When developers announced that work on the Bluegrass Pipeline had been suspended, members of the Sisters of Loretto community in Marion County, Ky., saw it as a step forward. They believe their many prayers and protests played a part in the bringing about suspension. But the Loretto community has also been quick to point out that the pipeline's suspension is not a victory -- not, they say, as long as energy companies and their pipelines continue to destroy Earth elsewhere.
"Until everyone wins, to me it's not a real victory," said Susan Classen, a Loretto co-member who runs one of the sisters' retreat centers. "So, great, they're not going through Kentucky after all, but they're going through somebody else's land in some other place, and that's why I hesitate to call it a victory."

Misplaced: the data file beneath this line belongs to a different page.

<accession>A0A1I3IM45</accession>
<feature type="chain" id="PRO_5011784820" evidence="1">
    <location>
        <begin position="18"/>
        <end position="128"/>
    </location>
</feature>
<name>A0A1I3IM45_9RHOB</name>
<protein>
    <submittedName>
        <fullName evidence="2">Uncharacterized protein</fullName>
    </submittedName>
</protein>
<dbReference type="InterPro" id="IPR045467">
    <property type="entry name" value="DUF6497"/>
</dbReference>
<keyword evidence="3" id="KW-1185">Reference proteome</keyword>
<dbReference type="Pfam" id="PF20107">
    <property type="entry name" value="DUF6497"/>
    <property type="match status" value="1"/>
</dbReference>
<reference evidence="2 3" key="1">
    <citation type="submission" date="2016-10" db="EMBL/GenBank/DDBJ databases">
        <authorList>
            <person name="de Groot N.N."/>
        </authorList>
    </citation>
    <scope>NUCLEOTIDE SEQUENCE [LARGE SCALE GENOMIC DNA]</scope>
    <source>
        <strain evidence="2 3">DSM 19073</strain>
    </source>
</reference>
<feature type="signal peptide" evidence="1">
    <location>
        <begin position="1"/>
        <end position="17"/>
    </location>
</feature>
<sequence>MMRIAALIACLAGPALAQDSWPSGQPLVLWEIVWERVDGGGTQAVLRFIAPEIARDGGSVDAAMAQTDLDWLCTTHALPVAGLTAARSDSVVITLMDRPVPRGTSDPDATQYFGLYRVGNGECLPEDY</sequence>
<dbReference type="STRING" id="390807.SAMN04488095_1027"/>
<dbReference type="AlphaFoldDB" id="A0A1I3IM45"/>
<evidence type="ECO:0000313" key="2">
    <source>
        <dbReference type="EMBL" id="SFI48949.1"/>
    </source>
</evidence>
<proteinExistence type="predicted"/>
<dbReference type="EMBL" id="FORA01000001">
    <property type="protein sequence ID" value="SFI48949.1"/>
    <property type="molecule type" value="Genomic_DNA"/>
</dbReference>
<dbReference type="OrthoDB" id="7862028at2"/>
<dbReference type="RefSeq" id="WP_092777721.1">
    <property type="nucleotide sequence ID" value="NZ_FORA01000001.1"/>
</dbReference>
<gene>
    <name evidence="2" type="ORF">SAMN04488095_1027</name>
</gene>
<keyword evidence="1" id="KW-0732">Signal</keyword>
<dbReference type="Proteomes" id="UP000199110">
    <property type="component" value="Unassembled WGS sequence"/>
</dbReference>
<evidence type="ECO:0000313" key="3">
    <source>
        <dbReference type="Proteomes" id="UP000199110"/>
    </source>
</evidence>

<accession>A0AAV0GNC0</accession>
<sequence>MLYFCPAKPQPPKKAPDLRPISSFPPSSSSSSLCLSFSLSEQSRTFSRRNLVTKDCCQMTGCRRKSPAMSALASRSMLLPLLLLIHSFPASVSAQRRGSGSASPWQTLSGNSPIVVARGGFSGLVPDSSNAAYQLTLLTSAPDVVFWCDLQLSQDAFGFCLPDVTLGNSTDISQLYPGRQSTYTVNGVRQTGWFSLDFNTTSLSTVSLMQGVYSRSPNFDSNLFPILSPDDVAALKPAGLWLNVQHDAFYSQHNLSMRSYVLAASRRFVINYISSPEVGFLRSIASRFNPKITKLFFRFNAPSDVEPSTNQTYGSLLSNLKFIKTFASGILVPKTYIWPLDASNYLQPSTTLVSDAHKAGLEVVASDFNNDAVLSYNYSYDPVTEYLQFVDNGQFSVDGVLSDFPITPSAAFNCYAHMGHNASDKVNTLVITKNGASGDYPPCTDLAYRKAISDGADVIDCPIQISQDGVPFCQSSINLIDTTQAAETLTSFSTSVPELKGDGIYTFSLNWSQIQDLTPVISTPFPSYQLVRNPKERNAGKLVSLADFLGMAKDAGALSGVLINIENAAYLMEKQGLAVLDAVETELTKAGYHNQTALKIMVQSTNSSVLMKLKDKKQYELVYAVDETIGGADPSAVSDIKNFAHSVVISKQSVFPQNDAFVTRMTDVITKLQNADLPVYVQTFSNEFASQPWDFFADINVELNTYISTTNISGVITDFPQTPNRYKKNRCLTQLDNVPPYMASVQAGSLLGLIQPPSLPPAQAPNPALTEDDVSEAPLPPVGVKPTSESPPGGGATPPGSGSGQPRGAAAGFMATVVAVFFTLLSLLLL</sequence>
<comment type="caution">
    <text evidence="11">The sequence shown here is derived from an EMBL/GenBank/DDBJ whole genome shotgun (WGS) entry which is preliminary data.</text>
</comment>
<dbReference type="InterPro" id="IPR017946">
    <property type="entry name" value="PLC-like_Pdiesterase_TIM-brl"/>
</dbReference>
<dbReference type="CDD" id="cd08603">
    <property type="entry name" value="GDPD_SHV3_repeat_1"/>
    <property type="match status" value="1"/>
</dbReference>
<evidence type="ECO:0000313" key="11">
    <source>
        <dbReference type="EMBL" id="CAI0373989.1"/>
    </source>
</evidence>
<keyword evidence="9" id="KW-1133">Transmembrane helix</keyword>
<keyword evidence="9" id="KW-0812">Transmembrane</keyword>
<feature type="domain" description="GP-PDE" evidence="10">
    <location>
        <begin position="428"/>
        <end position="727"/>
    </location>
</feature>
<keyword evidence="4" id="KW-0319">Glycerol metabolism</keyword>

The Bluegrass Pipeline -- made famous in part by the Loretto sisters' musical protests -- would have transported liquefied gases from fracking fields along 1,100 miles of West Virginia, Ohio and Kentucky. Fracking, or hydraulic fracturing, is a controversial method of oil and gas extraction in which high-pressure mixtures of water, sand and chemicals are injected into underground rock formations.